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Thailand’s Bus Drivers Now Face Random Drug and Alcohol Tests to Prevent Accidents

Thailand’s Bus Drivers Now Face Random Drug and Alcohol Tests to Prevent Accidents

Thailand’s Deputy national police chief and police spokesman Pol General Weerachai Songmetta said on Tuesday that officials will join forces to conduct random drug and alcohol tests on public-transport and chartered-bus drivers, aimed at preventing accidents.

General Weerachai said national police chief Pol General Chakthip Chaijinda had instructed police nationwide to accommodate travellers and implement measures for road safety and crime suppression.

Weerachai said police would exercise “careful discretion” as to whether passengers would be able to ride to and from their home towns on the cargo beds of pick-up trucks.

Any cargo-bed passengers seen drinking alcohol or sitting dangerously, such as by dangling their feet over the edge of the tray, would be arrested.

Chaiyaphum police have already implemented random urine tests for bus drivers. Suspect Sitthipong Laterng, 40, who was taking 60 teachers and students from a school in Kaeng Khro district to visit Nakhon Ratchasima, was pulled up at a checkpoint in Khon Sawan district and tested positive for methamphetamine use.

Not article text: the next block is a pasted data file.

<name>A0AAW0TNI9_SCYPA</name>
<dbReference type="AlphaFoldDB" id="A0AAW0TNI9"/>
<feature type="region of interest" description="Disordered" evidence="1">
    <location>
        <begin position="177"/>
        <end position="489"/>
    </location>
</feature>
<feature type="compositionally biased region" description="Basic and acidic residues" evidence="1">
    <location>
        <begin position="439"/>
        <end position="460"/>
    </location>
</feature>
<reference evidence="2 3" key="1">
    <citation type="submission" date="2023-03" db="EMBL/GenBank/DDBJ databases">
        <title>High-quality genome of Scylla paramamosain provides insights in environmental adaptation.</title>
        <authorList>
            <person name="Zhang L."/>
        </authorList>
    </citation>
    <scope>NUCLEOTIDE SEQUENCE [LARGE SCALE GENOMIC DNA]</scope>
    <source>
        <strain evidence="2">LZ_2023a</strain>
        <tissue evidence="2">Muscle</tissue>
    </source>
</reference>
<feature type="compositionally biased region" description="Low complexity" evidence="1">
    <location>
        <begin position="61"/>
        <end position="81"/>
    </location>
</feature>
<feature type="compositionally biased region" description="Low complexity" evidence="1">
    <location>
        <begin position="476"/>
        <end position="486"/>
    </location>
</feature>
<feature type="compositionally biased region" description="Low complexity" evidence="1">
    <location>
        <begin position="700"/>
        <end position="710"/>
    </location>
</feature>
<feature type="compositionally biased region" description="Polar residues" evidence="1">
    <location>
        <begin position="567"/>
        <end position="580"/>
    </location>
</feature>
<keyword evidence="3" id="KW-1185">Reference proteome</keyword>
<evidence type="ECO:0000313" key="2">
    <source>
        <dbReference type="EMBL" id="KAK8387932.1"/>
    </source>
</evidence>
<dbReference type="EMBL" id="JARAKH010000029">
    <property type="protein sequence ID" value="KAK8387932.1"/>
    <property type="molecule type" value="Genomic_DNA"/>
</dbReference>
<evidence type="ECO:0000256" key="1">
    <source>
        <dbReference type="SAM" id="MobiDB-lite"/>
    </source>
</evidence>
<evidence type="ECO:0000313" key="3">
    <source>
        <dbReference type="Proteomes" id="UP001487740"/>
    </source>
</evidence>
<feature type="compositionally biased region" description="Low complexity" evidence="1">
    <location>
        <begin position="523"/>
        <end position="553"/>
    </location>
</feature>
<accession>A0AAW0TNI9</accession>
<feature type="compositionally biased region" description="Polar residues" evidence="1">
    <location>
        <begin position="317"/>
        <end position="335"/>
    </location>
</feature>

Police ordered the bus company to replace Sitthipong, who was arrested for drug abuse, with a sober driver.

The issue was tragically highlighted last week when a double-decker coach crashed in Nakhon Ratchasima’s Wang Nam Khieo district, killing 18 travellers from Kalasin and wounding 30 others.

Weerachai said the owner of the chartered bus in this incident would face a charge of violating the Land Traffic Act 1979 by allowing another person to drive a public-transport vehicle under the influence of alcohol or a narcotic substance.

This offence is punishable with up to two years in jail or a fine of up to Bt40,000, or both.

Coach driver Krissana Juthacheun, 44, who fled the scene but was captured the following day, was charged with reckless driving causing death and injuries, failing to stop to provide aid to injured passengers and having narcotic substances in his body while driving.

At the Kalasin Office of Insurance Commission on Tuesday, provincial governor Kraisorn Kongchalard watched on as Southeast Insurance PCL handed compensation worth Bt650,000 to the families of each of the 18 dead crash victims.

Thai Life Insurance PCL also presented additional compensation totalling Bt11.6 million to the families of five deceased crash victims, and Chubb Samaggi Insurance PCL handed compensation totalling Bt400,000 for four deceased crash victims.

Kalasin police chief Pol Maj-General Montri Jaranpong said Wang Nam Khieo police investigators would interview the survivors and their relatives to gather evidence for their criminal-code actions against Krissana and the coach company.

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